FDA will propose e-cigarette regulations

A customer holds the electronic cigarette he purchased at the Vapor Shark store on September 6, 2013 in Miami, Florida. E-cigarette manufacturers have seen a surge in popularity for the battery-powered devices that give users a vapor filled experience with nicotine and other additives, like flavoring. Joe Raedle, Getty Images

The Food and Drug Administration for months has vowed to crack down on the sales and marketing practices of e-cigarette companies. Now the regulatory agency says it plans to propose rules for makers of the products as early as this month.

The policies will have big implications for a fast-growing, largely unregulated industry and its legions of customers.

If the regulations are too strict, they could kill an industry that offers the hope a safer alternative to cigarettes that could potentially help smokers quit. But the agency also has to be sure e-cigarettes really are safer and aren't hooking children on an addictive drug.

"This is a very complicated issue and we must be quite careful how we proceed," said David Abrams, executive director of the Schroeder Institute for Tobacco Research and Policy Studies at the American Legacy Foundation, in a recent panel discussion. "I call this sort of the Goldilocks approach. The regulation must be just right. The porridge can't be too hot, and it can't be too cold."

The regulations will be a step in a long process that many believe will ultimately end up being challenged in court.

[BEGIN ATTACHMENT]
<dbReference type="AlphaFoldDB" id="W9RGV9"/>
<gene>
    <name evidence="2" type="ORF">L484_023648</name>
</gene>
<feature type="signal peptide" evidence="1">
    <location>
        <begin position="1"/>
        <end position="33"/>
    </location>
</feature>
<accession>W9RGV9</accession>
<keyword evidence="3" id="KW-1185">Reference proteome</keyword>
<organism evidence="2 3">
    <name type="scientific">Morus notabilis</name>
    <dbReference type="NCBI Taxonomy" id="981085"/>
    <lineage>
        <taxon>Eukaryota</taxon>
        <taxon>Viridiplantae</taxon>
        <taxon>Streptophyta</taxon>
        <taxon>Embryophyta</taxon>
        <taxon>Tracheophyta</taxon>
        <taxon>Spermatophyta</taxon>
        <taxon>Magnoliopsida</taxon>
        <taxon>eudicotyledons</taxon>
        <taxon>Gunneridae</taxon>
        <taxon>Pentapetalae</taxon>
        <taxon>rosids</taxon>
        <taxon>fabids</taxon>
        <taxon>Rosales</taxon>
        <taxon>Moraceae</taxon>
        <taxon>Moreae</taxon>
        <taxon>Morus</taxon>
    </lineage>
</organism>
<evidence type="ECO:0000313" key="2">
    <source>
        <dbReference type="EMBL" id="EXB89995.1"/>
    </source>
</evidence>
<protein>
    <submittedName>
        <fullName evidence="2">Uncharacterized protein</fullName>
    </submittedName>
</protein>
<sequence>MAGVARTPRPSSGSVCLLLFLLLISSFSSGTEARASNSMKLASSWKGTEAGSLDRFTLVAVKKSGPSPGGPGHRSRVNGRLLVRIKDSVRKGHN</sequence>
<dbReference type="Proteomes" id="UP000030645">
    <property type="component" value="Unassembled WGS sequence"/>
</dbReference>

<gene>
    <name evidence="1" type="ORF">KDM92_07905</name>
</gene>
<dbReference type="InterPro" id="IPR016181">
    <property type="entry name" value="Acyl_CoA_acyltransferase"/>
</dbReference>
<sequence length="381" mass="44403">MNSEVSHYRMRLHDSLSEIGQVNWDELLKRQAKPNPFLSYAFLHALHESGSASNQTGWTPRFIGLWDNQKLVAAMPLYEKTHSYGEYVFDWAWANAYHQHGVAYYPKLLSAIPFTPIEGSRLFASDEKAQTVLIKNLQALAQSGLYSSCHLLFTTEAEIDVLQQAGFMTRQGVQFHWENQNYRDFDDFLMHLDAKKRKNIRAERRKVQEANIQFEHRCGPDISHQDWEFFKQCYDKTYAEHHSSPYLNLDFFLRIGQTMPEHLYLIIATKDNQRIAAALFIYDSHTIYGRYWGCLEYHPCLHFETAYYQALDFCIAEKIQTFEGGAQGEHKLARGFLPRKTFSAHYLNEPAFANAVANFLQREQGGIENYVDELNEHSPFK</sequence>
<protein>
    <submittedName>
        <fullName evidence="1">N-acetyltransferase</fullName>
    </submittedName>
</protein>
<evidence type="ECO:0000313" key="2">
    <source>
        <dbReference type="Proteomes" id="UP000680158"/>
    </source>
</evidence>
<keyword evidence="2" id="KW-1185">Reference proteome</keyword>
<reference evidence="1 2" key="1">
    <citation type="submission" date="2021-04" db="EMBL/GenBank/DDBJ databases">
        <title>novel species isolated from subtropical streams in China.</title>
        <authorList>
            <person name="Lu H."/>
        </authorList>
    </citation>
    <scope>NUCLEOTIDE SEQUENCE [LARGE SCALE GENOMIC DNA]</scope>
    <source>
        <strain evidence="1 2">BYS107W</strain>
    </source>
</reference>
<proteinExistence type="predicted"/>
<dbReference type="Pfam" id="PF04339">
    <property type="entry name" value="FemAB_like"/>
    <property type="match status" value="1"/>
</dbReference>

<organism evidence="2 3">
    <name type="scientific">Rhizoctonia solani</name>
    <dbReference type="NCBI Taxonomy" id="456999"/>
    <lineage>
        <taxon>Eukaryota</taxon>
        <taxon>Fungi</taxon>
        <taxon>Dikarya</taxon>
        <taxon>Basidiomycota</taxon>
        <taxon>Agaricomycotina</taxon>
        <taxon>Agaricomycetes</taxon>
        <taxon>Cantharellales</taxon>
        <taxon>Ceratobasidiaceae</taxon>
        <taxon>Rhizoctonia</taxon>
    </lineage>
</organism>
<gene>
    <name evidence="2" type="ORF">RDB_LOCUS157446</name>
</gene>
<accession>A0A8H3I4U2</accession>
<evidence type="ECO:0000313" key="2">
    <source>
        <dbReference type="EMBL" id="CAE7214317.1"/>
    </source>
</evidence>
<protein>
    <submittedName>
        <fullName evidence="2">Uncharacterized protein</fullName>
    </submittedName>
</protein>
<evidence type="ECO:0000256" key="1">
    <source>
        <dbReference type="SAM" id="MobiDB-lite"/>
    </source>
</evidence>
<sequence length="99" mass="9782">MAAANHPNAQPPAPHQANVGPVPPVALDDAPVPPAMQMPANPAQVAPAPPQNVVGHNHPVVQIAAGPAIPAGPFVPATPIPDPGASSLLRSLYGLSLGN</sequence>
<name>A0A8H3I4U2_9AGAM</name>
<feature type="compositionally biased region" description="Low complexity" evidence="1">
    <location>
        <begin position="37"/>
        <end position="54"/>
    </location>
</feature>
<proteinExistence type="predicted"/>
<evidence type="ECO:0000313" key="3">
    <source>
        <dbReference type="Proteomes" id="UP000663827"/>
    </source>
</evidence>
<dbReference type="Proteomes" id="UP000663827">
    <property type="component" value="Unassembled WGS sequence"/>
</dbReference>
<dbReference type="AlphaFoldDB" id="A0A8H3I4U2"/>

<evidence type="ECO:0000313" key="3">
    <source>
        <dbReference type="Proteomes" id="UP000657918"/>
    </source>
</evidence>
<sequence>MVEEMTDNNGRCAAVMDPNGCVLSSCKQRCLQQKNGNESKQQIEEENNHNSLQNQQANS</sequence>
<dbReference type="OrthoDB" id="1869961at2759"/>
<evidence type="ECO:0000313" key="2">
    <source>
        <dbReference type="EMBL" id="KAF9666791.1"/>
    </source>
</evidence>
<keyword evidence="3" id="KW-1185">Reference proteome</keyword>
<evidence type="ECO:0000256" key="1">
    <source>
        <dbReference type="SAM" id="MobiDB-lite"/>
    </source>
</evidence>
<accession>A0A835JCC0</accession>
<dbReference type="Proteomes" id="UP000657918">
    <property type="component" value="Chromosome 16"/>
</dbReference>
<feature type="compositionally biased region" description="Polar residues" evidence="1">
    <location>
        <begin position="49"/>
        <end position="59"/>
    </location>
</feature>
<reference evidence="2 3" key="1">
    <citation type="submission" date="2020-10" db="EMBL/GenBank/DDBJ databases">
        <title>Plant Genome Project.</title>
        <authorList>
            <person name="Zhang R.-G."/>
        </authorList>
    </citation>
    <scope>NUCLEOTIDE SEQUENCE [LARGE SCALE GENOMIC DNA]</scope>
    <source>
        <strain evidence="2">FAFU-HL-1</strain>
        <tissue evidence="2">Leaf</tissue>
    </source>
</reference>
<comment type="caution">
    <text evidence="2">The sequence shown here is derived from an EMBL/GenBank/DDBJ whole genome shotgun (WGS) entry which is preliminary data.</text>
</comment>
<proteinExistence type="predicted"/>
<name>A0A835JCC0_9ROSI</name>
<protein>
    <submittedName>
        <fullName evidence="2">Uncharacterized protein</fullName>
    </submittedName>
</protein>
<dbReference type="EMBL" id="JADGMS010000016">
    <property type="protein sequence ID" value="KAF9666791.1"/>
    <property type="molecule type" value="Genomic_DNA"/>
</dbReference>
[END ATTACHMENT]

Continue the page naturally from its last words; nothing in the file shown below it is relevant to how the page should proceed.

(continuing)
Recently, members of Congress and several public health groups have raised safety concerns over e-cigarettes, questioned their marketing tactics and called on regulators to address those worries quickly. Research conducted so far on e-cigarettes -- even by the FDA -- indicates they might not be completely safe, and suggests the devices don't help smokers quit.

The FDA is likely to propose restrictions that mirror those on regular cigarettes, which includes banning sales to minors. Federal regulators also are expected to set product standards and require companies to disclose their ingredients and place health warning labels on packages and other advertising.

Where the real questions remain is how the agency will treat the thousands of flavors available for e-cigarettes. While some companies are limiting offerings to tobacco and menthol flavors, others are selling candy-like flavors such as cherry and strawberry which may appeal to children.

Regulators also must determine if they'll treat various designs for electronic cigarettes differently, some of which have been linked to nicotine poisoning. To prevent that, the FDA could mandate child-resistant packaging.

The FDA also will decide the grandfather date that would allow electronic cigarette products to remain on the market without getting prior approval from regulators -- a ruling that could force some, if not all, e-cigarettes to be pulled from store shelves while they are evaluated by the agency.

Many also anticipate the agency will address issues surrounding the marketing of such products. Companies won't be able to tout e-cigarettes as stop-smoking aids, unless they want to be regulated by the FDA under stricter rules for drug-delivery devices.

The FDA's proposals could curb advertising on TV, radio and billboards, ban sponsorship of concerts and sporting events, and prohibit branded items such as shirts and hats. The agency also could limit sales over the Internet and require retailers to move e-cigarettes behind the counter.


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